Analysis of Stable Isotopes of Hydrogen to Determine Migrational Source of Silver-Haired Bats (Lasionycteris noctivagans) in Alabama
Type of DegreeThesis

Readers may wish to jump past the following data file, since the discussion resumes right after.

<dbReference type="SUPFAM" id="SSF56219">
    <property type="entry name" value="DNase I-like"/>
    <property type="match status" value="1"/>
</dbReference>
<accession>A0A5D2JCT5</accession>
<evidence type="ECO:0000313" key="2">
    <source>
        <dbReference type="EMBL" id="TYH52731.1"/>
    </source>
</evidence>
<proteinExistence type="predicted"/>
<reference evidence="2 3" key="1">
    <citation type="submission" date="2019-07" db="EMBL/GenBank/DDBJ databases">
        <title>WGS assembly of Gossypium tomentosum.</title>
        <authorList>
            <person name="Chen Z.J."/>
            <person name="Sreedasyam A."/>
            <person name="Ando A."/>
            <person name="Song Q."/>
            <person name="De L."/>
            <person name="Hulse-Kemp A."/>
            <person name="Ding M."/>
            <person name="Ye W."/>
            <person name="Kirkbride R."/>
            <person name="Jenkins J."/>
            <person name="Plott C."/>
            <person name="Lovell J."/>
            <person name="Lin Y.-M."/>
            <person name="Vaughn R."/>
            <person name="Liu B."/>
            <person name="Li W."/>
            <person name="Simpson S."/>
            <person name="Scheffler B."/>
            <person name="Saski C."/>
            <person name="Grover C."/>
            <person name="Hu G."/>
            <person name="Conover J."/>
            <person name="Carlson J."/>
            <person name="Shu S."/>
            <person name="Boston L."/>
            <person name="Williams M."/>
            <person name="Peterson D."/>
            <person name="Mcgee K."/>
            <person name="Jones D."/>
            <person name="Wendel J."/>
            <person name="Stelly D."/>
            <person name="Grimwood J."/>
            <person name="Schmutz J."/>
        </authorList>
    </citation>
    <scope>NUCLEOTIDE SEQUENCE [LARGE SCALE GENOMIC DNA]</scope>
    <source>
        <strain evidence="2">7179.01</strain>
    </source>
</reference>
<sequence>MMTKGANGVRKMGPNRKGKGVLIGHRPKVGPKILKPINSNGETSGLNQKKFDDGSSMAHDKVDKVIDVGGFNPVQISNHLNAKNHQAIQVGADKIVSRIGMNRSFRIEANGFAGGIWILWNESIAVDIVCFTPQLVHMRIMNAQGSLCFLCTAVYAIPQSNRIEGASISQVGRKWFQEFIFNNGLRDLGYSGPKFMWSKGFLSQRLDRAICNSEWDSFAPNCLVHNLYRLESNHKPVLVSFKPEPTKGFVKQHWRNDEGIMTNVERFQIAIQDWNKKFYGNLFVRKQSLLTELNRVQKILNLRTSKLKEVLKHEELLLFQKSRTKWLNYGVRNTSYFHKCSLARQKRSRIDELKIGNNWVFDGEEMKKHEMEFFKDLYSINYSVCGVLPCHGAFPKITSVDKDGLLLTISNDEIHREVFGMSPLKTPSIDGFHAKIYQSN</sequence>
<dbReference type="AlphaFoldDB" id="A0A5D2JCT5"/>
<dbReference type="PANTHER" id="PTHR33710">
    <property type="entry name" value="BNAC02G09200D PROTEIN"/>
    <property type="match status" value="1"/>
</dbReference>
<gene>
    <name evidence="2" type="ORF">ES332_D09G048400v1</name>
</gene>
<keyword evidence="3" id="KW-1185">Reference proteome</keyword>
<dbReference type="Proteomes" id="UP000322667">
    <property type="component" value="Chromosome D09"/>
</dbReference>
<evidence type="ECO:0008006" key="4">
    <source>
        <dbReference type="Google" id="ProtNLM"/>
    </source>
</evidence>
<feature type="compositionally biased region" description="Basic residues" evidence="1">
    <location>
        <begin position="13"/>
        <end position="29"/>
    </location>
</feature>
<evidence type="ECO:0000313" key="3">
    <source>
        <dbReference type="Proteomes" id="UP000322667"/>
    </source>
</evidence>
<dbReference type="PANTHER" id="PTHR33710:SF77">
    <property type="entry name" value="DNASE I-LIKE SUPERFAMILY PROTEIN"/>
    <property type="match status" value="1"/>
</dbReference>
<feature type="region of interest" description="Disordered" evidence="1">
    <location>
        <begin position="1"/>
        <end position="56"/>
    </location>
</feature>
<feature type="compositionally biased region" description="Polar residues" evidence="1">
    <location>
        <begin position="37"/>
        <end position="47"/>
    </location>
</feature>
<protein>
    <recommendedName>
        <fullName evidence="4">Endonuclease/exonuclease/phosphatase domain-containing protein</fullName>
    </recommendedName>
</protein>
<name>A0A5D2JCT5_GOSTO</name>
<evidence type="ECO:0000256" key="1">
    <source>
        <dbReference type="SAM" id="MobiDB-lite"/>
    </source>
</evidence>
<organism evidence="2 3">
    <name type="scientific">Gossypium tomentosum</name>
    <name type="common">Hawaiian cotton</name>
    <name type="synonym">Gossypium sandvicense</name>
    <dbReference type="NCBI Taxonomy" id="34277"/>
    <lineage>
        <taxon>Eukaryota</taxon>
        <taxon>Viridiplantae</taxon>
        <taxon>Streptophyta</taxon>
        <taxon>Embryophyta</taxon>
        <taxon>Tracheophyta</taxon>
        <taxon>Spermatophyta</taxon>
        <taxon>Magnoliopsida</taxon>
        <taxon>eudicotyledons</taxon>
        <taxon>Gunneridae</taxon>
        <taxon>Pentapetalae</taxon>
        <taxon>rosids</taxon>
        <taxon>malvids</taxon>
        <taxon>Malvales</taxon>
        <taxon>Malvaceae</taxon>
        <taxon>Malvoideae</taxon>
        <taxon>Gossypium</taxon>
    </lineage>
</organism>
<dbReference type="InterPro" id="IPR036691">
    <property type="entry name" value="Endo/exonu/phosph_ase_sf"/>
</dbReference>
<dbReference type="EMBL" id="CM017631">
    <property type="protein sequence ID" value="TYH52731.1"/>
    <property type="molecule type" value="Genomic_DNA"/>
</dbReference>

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Signatures of deuterium obtained from claws of 21 silver-haired bats (Lasionycteris noctivagans) were used to estimate the nearest probable pre-migratory location of these bats. For 5 consecutive weekends beginning 28 September 2007, bats were captured in mist nets at Walls of Jericho and near Paint Rock, Jackson Co., Alabama. In addition to the 21 silver-haired bats, 2 hoary bats (Lasiurus cinereus) and 2 big brown bats (Eptesicus fuscus) were preserved as museum specimens. Claw, wing, feces, and hair samples were taken from 1 big brown bat and 2 silver-haired bats (1 male and 1 female) for comparison between species. Mean value of signatures of deuterium in claws of silver-haired bats was -87.07‰ (SE = 14.67). I used GIS maps of the distribution of stable isotopes of hydrogen to determine estimates of distance traveled during migration using signatures of hydrogen isotopes. Data from analysis of stable isotopes support previous observations that silver-haired bats are migratory and provide evidence that they migrate great distances, possibly >1,600 km. There was a significant interaction of sex by night captured on signatures of deuterium (F2,20 = 5.7, P = 0.022). One-way ANOVAs revealed no difference between sexes (F1,20 < 0.001, P = 0.998) or night of capture (F7,20 = 0.46, P = 0.846) indicating no sex-specific differences in migration patterns or time-dependent variation in those patterns. Preliminary comparisons between 2 specimens of silver-haired bats and 1 big brown bat for claw, wing, hair, and fecal samples indicated that claws may be the best tissue to use for analysis of stable isotopes in studies of long-distance dispersal, and that male and female silver-haired bats may molt at different times; however a larger sample is needed to fully elucidate these relationships.